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Research Spending & Results

Award Detail

Awardee:OKLAHOMA STATE UNIVERSITY
Doing Business As Name:Oklahoma State University
PD/PI:
  • Jamey D Jacob
  • (405) 744-3208
  • jdjacob@okstate.edu
Co-PD(s)/co-PI(s):
  • Suzanne W Smith
  • Suxia Cui
  • Adam L Houston
  • Gijs de Boer
Award Date:07/20/2021
Estimated Total Award Amount: $ 99,946
Funds Obligated to Date: $ 99,946
  • FY 2021=$99,946
Start Date:09/01/2021
End Date:08/31/2022
Transaction Type:Grant
Agency:NSF
Awarding Agency Code:4900
Funding Agency Code:4900
CFDA Number:47.041
Primary Program Source:040100 NSF RESEARCH & RELATED ACTIVIT
Award Title or Description:Planning Grant: Engineering Research Center for Precision Meteorology (ERC-PM)
Federal Award ID Number:2124239
DUNS ID:049987720
Parent DUNS ID:049987720
Program:ERC-Eng Research Centers
Program Officer:
  • Mehdi Ferdowsi
  • (703) 292-5357
  • mferdows@nsf.gov

Awardee Location

Street:101 WHITEHURST HALL
City:Stillwater
State:OK
ZIP:74078-1011
County:Stillwater
Country:US
Awardee Cong. District:03

Primary Place of Performance

Organization Name:Oklahoma State University
Street:101 WHITEHURST HALL
City:Stillwater
State:OK
ZIP:74078-1011
County:Stillwater
Country:US
Cong. District:03

Abstract at Time of Award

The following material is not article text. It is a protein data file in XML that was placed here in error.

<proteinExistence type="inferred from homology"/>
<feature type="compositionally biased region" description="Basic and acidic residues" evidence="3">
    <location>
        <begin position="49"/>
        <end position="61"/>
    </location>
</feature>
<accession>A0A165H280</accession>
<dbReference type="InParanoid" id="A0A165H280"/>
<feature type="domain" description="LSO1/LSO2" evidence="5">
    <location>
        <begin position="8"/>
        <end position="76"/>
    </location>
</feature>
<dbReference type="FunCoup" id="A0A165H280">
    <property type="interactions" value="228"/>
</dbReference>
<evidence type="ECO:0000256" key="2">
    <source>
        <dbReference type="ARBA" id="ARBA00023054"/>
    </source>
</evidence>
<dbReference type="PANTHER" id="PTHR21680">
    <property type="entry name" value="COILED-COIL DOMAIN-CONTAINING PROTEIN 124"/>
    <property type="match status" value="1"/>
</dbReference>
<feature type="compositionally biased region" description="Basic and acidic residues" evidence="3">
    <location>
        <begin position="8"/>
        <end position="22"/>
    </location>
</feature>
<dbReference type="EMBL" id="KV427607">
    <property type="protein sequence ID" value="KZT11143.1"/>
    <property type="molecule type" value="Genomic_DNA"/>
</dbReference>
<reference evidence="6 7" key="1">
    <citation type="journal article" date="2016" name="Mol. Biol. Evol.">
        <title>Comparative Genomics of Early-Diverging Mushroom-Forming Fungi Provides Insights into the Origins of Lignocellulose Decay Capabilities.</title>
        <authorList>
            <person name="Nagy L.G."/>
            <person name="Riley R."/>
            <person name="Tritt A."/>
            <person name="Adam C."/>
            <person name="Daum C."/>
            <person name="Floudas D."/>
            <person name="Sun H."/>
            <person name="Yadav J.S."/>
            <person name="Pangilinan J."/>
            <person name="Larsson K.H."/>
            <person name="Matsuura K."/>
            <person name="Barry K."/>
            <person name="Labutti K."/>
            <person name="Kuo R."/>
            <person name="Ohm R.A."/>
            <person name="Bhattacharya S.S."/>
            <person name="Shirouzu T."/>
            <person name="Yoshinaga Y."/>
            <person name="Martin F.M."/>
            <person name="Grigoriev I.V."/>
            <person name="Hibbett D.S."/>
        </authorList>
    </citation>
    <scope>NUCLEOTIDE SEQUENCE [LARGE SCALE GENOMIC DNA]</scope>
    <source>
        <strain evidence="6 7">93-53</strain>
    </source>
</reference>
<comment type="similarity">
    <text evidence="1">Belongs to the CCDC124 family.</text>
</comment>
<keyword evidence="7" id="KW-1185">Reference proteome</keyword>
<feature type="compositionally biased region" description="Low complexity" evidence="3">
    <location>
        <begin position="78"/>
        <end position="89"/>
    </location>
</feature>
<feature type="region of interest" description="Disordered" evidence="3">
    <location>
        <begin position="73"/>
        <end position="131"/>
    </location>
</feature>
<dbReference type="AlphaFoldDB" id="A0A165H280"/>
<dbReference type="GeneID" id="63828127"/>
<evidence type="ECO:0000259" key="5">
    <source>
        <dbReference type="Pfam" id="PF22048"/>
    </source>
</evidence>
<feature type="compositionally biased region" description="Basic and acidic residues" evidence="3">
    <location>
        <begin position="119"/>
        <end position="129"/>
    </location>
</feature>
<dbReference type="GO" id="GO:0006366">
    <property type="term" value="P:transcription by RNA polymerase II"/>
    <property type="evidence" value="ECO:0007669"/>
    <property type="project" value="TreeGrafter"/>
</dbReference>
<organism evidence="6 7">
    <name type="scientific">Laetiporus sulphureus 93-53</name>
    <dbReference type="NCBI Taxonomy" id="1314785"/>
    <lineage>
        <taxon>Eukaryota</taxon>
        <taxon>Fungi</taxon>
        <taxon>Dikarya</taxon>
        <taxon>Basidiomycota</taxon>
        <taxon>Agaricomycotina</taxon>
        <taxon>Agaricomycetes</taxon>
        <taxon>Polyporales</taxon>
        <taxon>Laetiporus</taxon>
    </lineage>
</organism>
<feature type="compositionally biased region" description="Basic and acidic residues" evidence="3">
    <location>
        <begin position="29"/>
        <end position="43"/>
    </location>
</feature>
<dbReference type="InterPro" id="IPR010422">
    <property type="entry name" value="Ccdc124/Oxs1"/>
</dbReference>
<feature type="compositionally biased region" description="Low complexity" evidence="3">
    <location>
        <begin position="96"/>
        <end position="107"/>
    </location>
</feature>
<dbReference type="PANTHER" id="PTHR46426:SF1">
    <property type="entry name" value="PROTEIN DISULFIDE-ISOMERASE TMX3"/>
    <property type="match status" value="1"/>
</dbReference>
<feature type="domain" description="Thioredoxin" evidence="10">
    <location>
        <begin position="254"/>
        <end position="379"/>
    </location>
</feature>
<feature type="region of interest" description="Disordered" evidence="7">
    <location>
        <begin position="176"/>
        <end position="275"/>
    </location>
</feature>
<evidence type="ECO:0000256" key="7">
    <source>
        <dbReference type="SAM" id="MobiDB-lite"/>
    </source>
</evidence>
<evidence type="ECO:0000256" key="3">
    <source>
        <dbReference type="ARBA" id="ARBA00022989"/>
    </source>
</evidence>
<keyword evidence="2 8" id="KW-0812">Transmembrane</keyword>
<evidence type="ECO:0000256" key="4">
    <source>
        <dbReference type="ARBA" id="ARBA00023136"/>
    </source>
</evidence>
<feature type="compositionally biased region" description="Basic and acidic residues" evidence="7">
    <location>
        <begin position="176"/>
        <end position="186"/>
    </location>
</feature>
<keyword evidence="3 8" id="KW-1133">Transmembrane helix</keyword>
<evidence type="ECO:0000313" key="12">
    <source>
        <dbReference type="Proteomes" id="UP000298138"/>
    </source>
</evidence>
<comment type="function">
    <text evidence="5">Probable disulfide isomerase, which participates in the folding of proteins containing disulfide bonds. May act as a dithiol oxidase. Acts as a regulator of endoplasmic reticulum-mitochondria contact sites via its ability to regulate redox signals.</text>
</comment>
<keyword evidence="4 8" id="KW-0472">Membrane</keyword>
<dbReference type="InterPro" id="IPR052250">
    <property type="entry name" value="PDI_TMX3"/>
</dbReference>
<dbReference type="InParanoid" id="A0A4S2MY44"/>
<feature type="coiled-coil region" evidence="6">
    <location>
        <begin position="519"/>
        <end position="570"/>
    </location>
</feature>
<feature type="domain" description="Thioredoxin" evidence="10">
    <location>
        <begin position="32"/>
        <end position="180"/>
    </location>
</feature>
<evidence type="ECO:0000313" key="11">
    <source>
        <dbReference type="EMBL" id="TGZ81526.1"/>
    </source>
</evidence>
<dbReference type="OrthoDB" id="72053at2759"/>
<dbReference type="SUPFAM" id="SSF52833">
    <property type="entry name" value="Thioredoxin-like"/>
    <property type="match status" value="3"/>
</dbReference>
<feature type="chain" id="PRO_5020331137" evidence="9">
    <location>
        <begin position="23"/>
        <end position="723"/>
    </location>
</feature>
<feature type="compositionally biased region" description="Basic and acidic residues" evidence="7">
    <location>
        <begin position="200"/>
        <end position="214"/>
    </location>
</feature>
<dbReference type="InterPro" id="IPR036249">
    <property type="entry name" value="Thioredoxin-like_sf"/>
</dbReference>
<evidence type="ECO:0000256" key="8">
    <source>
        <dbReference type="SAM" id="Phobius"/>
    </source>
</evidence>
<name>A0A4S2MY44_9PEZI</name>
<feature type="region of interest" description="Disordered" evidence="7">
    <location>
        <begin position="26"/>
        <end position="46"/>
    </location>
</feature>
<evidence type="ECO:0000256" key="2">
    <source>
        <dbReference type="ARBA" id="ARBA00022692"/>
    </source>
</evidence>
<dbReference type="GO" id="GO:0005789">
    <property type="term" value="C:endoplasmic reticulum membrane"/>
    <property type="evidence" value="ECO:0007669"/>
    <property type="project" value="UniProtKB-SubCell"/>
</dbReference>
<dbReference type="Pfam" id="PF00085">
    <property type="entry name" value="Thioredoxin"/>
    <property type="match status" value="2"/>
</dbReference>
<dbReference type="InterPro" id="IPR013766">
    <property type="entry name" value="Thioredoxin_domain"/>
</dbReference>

The Planning Grants for Engineering Research Centers competition was run as a pilot solicitation within the ERC program. Planning grants are not required as part of the full ERC competition, but intended to build capacity among teams to plan for convergent, center-scale engineering research. As many people know from experience, weather forecasting is an imprecise science that relies on averaging results from many different predictions. Thus, forecasts are often inaccurate in the degree of prediction and miss the mark in important details of timing, location, or severity. Not uncommonly, the forecast is just plain wrong with sometimes disastrous consequences. While weather forecasts at the large scale have improved over the last few decades, accurate weather prediction at local scales is within our reach, but not possible without paradigm changes that will transform the weather enterprise and unlock solutions to many of our food, energy, transportation, and climate-triggered weather challenges. If successful, this initiative will have a broad range of benefits to the general public. Consider the following scenarios: Imagine if airports had reliable predictions of when icing will end, if a grower was assured that the wind-born fungus at a nearby farm would not drift into their fields, and if first responders knew of localized wind shifts governing wildfire spread or heavy rain in locations likely to be impacted by flooding. Consider annual gains from accurate local prediction for optimized wind farm production and solar energy output. Picture an aviation warning network for invisible wind shear and clear air turbulence at low altitudes. Imagine highly reliable autonomous air taxi and delivery networks enabled by microscale weather prediction in urban and rural settings. Consider the relief of advance warning for migraine sufferers and others with weather-induced health issues. Think of the possibility to alleviate disparities in severe weather warnings and associated emergency response using a mobile, flexible atmospheric observing system. These and other opportunities yet to be imagined will be possible with Precision Meteorology. Therefore, this team proposes a planning grant to evaluate a proposed Engineering Research Center for Precision Meteorology. Highly accurate, timely, local-scale weather prediction - Precision Meteorology - will enable solutions to issues that impact a broad array of problems impacting society, including food, energy, and climate related challenges. The key to improving accuracy of microscale meteorological models, and thus local prediction, is to couple increased in situ observations within the lower atmosphere, including the atmospheric boundary layer (ABL), with high-resolution numerical weather prediction (NWP) optimized to utilize these observations. A key enabling technology for increasing ABL observations includes Unmanned Aircraft Systems (UAS); emerging with proven value for sensing in the ABL and beyond, initiating a significant shift in the scientific foundations of meteorological observations. Optimizing the coupling between these measurements and numerical weather prediction to maximize impact requires convergent research among engineering, atmospheric science, data science, and social science. If successful, this center will achieve economic and societal impacts through data-enabled localized weather prediction offering significant lead-time, accuracy, and resolution improvements over current meteorological predictions. Through a comprehensive approach, we believe a Center for Precision Meteorology (CPM) will achieve this vision. This award reflects NSF's statutory mission and has been deemed worthy of support through evaluation using the Foundation's intellectual merit and broader impacts review criteria.

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